owe(redirected from owing)
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owe it to (someone or oneself) to (do something)
To have an obligation or duty to do something for the sake of someone or oneself. We owe it to our parents to look after them as they get older. You need to stop worrying about work—you owe it to yourself to enjoy the weekends with your family.
pound of flesh
A debt or punishment, especially a cruel or unreasonable one, that is harshly insisted upon. An allusion to Shakespeare's The Merchant of Venice, in which the moneylender Shylock demands he be paid the pound of flesh promised as collateral for a loan. The victim of the incident, while only sustaining superficial injuries, is demanding his pound of flesh from the nightclub owner following the court ruling. Be very careful about taking out loans that you can't repay right away, or you will have collectors coming after you for a pound of flesh.
owe (one) one
To be indebted to someone for something they did. Thanks for not ratting me out to the boss about being late this morning—I owe you one!
think the world owes (one) a living
To believe that one is entitled to financial wellbeing or a comfortable life without having to work for it. Our parents worked every day of their lives to give us a better, more comfortable life, so it isn't a complete surprise that kids of my generation grew up thinking the world owes them a living.
owe (something) to (someone or something)
1. To be obliged to give or pay something back to someone or something else. I owe a new bike to David because I got his run over by a street cleaner. We owe about $1,500 to the bank for the loan we used to pay for our wedding.
2. To attribute one's possession or acquisition of something to someone or something else. I truly owe my happiness to you—I love you so much. The country owes its wealth and global influence to the vast mineral reserves buried in its hills.
I owe you one.
Inf. Thank you, now I owe you a favor.; I owe you something similar in return. Bob: I put the extra copy of the book on your desk. Sue: Thanks, I owe you one. Bill: Let me pay for your drink. Bob: Thanks a lot, I owe you one.
owe someone a debt of gratitude
a large amount of thanks owed to someone who deserves gratitude. (Actually payment of the debt is owed.) We owe you a debt of gratitude for all you have done for us.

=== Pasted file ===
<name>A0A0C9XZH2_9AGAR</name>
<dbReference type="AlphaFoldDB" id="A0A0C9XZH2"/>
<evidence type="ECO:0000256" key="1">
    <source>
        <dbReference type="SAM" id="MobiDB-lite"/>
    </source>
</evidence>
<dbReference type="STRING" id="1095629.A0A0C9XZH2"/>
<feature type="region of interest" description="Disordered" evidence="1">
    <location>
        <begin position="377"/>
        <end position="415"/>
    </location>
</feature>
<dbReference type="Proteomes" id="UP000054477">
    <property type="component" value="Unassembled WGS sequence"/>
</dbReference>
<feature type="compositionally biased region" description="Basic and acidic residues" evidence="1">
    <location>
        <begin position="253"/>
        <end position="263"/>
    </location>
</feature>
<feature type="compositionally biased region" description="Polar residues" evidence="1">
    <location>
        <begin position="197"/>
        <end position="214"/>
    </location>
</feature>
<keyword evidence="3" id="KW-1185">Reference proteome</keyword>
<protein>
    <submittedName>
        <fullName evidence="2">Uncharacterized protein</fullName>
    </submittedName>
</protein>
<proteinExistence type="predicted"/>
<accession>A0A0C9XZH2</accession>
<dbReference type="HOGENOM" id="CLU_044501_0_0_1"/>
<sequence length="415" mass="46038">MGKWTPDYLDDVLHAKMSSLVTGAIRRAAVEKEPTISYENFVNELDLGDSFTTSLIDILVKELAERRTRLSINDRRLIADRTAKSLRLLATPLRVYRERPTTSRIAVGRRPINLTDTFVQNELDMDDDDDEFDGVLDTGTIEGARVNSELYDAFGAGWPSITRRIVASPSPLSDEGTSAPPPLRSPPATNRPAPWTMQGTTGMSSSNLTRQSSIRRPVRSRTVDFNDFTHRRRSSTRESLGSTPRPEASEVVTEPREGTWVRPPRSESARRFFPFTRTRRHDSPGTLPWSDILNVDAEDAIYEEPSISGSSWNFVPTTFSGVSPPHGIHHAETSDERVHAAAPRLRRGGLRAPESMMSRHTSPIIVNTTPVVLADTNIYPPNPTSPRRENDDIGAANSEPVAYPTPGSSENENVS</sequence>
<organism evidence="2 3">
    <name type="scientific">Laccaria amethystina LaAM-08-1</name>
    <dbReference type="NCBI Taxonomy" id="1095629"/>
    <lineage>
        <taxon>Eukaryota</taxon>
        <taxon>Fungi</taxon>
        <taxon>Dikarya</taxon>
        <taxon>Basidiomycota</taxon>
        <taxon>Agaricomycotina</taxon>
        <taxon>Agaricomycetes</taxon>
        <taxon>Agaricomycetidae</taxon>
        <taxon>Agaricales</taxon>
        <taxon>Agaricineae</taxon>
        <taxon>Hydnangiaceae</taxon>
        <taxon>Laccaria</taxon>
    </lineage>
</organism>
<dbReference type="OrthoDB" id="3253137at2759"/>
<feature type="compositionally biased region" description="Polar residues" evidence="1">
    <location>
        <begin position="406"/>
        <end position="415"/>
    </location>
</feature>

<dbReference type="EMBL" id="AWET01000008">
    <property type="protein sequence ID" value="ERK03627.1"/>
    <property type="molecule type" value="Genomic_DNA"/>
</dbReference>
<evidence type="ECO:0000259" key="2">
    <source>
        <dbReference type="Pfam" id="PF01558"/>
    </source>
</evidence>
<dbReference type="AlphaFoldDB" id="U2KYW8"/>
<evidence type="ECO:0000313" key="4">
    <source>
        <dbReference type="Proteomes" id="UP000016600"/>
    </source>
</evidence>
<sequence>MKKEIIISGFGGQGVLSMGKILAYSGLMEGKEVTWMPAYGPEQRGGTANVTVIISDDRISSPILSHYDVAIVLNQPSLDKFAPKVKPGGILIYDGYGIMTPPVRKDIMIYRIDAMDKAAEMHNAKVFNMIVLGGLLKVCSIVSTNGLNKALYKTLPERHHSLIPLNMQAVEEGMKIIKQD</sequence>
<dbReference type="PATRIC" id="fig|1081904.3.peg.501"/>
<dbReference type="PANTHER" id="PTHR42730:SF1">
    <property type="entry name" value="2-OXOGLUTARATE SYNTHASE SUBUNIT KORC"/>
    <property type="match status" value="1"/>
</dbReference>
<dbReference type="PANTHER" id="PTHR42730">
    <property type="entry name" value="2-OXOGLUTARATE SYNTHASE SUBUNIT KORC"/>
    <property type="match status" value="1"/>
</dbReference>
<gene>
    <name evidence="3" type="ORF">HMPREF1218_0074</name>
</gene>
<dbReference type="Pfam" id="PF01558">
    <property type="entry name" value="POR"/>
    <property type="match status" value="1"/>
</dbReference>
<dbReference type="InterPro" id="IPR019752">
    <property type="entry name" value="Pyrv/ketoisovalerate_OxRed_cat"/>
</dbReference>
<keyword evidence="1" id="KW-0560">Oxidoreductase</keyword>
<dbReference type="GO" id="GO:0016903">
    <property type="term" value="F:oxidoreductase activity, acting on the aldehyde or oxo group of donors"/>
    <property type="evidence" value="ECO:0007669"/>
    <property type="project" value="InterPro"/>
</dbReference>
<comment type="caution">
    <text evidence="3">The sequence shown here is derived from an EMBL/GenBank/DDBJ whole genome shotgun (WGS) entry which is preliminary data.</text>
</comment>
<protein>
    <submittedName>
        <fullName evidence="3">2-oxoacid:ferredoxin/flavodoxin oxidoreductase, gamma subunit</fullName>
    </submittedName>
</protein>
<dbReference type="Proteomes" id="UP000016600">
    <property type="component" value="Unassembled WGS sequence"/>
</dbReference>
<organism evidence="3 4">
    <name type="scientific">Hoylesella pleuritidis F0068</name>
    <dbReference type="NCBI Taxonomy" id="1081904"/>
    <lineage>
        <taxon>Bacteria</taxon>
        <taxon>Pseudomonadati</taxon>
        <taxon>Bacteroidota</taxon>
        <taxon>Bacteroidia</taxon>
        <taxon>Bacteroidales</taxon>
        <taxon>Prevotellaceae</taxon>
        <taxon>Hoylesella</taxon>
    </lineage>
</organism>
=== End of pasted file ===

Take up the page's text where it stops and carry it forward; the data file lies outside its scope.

owe something (to someone) (for something)
to be under obligation to pay or repay someone for something. I owe forty dollars to Ann for the dinner. I owe money for the gift to Ann. I still owe money for the gift. Do you still owe money to Ann?
*pound of flesh
Fig. a payment or punishment that involves suffering and sacrifice on the part of the person being punished. (*Typically: give someone ~; owe someone ~; pay someone ~; take ~.) He wants revenge. He won't be satisfied until he takes his pound of flesh.
pound of flesh
A debt whose payment is harshly insisted on, as in The other members of the cartel all want their pound of flesh from Brazil. This expression alludes to the scene in Shakespeare's The Merchant of Venice (4:1) where the moneylender Shylock demands the pound of flesh promised him in payment for a loan, and Portia responds that he may have it but without an ounce of blood (since blood was not promised). [c. 1600]
think something/someone owes you a living
If someone thinks someone or something owes them a living, they think that person or thing should give them the money they need to live. Nobody owes you a living — you need to work hard for yourself. He was given everything, and grew up thinking the world owes him a living.
owe someone oneINFORMAL
If you owe someone one, you feel very grateful to them for something they have done for you. `I've got the engine going again.' `Thanks, mate — I owe you one!'
owe someone onefeel indebted to someone. informal
1990 Paul Auster The Music of Chance ‘I guess I owe you one,’ Floyd said, patting Nashe's back in an awkward show of gratitude.
someone or something owes you a livingused to express disapproval of someone who expects to receive financial support or other benefits without doing any work.
(think) the world ˌowes you a ˈliving(disapproving) (think that) society is responsible for doing everything for you and you should not have to make any effort yourself: Why don’t you go out and get a job? The world doesn’t owe you a living, you know.
1. To be in debt by some amount to someone: I owe $100 to my brother.
2. To have something because of something or someone else: The family owed its wealth to oil. I owe my rosy complexion to my mother.